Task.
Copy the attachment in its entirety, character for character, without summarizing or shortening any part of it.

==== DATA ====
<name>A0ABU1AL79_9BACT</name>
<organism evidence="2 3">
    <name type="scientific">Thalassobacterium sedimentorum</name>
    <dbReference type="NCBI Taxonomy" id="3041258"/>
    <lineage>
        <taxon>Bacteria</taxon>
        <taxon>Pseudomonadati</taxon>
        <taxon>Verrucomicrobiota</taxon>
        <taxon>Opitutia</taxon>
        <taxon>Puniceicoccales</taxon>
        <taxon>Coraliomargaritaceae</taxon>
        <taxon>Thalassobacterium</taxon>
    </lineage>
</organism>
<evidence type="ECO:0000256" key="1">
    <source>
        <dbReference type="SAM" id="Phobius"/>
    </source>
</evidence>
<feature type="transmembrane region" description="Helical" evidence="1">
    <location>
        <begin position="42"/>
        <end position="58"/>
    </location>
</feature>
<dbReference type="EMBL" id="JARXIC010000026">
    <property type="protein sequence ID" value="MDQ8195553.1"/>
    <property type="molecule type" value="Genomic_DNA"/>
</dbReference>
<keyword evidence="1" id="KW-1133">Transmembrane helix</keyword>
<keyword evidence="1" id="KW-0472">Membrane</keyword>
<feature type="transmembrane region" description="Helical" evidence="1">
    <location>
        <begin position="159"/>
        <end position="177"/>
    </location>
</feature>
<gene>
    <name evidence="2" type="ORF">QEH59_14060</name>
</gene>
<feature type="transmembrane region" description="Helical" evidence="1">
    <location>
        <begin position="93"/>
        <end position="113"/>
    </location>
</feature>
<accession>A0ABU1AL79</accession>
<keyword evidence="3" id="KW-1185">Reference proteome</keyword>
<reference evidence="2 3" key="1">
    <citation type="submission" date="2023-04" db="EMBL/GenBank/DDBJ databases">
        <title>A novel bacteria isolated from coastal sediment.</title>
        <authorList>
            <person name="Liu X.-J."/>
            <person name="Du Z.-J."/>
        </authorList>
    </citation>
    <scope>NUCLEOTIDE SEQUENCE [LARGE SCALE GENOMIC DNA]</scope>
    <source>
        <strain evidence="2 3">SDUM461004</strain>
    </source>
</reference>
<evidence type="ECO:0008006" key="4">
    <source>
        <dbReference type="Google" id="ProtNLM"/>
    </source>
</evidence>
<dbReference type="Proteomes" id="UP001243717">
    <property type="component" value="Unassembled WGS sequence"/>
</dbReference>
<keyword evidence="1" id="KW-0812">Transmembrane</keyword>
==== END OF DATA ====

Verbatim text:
<name>A0ABU1AL79_9BACT</name>
<organism evidence="2 3">
    <name type="scientific">Thalassobacterium sedimentorum</name>
    <dbReference type="NCBI Taxonomy" id="3041258"/>
    <lineage>
        <taxon>Bacteria</taxon>
        <taxon>Pseudomonadati</taxon>
        <taxon>Verrucomicrobiota</taxon>
        <taxon>Opitutia</taxon>
        <taxon>Puniceicoccales</taxon>
        <taxon>Coraliomargaritaceae</taxon>
        <taxon>Thalassobacterium</taxon>
    </lineage>
</organism>
<evidence type="ECO:0000256" key="1">
    <source>
        <dbReference type="SAM" id="Phobius"/>
    </source>
</evidence>
<feature type="transmembrane region" description="Helical" evidence="1">
    <location>
        <begin position="42"/>
        <end position="58"/>
    </location>
</feature>
<dbReference type="EMBL" id="JARXIC010000026">
    <property type="protein sequence ID" value="MDQ8195553.1"/>
    <property type="molecule type" value="Genomic_DNA"/>
</dbReference>
<keyword evidence="1" id="KW-1133">Transmembrane helix</keyword>
<keyword evidence="1" id="KW-0472">Membrane</keyword>
<feature type="transmembrane region" description="Helical" evidence="1">
    <location>
        <begin position="159"/>
        <end position="177"/>
    </location>
</feature>
<gene>
    <name evidence="2" type="ORF">QEH59_14060</name>
</gene>
<feature type="transmembrane region" description="Helical" evidence="1">
    <location>
        <begin position="93"/>
        <end position="113"/>
    </location>
</feature>
<accession>A0ABU1AL79</accession>
<keyword evidence="3" id="KW-1185">Reference proteome</keyword>
<reference evidence="2 3" key="1">
    <citation type="submission" date="2023-04" db="EMBL/GenBank/DDBJ databases">
        <title>A novel bacteria isolated from coastal sediment.</title>
        <authorList>
            <person name="Liu X.-J."/>
            <person name="Du Z.-J."/>
        </authorList>
    </citation>
    <scope>NUCLEOTIDE SEQUENCE [LARGE SCALE GENOMIC DNA]</scope>
    <source>
        <strain evidence="2 3">SDUM461004</strain>
    </source>
</reference>
<evidence type="ECO:0008006" key="4">
    <source>
        <dbReference type="Google" id="ProtNLM"/>
    </source>
</evidence>
<dbReference type="Proteomes" id="UP001243717">
    <property type="component" value="Unassembled WGS sequence"/>
</dbReference>
<keyword evidence="1" id="KW-0812">Transmembrane</keyword>